Even labor-heavy industries, like telecom, manufacturing, and energy, save 20% from remote working. Of all the organizations surveyed, a whopping 98% expect to save on operational costs in the next three years, with the public sector seeing the biggest saving potential.
Running your business in-office, at least pre-pandemic, meant your workplace budget went primarily to the office rent. Though the cost might vary from business to business, since location and type of office affect the rent price, companies typically spend about $500 per employee to work from the office in New York City. If you split this across a five-day working week, the monthly workplace budget would be $100 per day for each employee working in-office.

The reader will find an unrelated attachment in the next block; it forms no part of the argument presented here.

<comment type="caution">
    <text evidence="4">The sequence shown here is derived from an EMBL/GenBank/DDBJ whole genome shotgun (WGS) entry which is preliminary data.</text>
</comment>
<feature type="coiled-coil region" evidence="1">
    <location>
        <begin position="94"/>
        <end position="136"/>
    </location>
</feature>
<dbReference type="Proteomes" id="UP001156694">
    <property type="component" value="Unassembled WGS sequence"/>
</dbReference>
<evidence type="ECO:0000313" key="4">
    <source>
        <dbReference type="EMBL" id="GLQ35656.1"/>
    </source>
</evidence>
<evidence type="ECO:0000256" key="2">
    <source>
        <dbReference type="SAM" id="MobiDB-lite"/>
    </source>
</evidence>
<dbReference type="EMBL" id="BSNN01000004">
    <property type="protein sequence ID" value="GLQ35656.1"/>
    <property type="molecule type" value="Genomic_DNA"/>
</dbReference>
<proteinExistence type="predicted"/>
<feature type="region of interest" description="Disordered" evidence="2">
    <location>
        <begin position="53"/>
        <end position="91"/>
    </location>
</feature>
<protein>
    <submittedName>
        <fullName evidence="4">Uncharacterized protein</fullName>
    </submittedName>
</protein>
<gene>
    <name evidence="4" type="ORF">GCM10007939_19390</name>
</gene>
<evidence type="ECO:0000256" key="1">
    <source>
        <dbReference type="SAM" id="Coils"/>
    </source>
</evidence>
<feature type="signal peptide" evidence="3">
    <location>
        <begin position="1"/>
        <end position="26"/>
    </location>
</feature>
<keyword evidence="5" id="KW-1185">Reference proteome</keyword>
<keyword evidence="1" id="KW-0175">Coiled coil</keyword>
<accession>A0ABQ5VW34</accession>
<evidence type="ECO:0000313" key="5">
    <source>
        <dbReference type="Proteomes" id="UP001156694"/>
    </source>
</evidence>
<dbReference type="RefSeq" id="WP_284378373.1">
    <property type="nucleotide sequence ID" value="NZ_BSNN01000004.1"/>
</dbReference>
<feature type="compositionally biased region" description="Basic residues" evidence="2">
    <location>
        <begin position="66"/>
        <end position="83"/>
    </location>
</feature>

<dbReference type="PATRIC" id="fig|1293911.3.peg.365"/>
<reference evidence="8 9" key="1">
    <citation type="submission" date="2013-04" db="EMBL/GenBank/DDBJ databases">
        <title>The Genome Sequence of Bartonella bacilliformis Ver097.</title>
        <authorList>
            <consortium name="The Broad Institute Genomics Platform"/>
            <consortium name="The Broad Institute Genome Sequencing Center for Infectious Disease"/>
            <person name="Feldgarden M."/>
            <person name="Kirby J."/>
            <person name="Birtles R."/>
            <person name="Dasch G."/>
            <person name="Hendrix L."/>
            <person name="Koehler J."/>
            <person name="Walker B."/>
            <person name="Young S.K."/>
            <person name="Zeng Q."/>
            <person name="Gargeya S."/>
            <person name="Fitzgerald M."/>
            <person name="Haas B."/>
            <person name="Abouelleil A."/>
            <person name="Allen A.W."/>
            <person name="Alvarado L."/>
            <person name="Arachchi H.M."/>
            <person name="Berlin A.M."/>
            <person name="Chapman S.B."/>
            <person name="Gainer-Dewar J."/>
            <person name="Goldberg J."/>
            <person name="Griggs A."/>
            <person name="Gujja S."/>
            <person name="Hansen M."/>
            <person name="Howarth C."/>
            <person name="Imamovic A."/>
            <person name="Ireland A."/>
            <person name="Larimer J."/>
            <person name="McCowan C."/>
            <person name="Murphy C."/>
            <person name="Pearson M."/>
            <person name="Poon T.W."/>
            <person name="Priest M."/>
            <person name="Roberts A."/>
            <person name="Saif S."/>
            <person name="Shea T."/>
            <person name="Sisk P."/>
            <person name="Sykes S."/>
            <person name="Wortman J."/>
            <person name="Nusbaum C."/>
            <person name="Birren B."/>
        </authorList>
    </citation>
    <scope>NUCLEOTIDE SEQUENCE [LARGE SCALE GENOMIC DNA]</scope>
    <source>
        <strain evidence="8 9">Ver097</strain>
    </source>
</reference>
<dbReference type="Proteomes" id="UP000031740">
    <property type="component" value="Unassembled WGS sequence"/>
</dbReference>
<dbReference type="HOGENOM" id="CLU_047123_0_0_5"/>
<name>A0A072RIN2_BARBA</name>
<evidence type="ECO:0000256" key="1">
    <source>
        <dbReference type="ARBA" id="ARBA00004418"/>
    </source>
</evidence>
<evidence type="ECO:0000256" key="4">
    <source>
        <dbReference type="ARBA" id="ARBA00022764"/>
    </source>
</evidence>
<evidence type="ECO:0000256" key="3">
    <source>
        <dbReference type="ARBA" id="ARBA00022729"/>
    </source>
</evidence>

But, what’s the overall cost for hybrid companies now? This depends on the number of days employees spend in-office and at home. This could range from $204 on HQ space, $204 with access to on-demand workplaces, and $102 on perks, like home office equipment and remote work support, per employee per month.
Keep in mind that since hybrid work changes our relationship with the office, the HQ budget covers more than just employees working at desks, such as WiFi, meeting rooms, cleaning services, and kitchen facilities, among others.
Potentially, hybrid working could become more expensive than remote work or office work. For example, you could end up paying for an office space that will never be used or commit to a plan that, in the end, is unsuitable for your employees.
Likewise, some businesses think that adopting a hybrid strategy will save lots of money since they’re paying less for every employee who uses the office. But that’s wrong. Even if employees work remotely, you should still prioritize their work setup as much as you would have if they were working in-office. Doing so makes them happier and more productive, which you want to achieve, after all.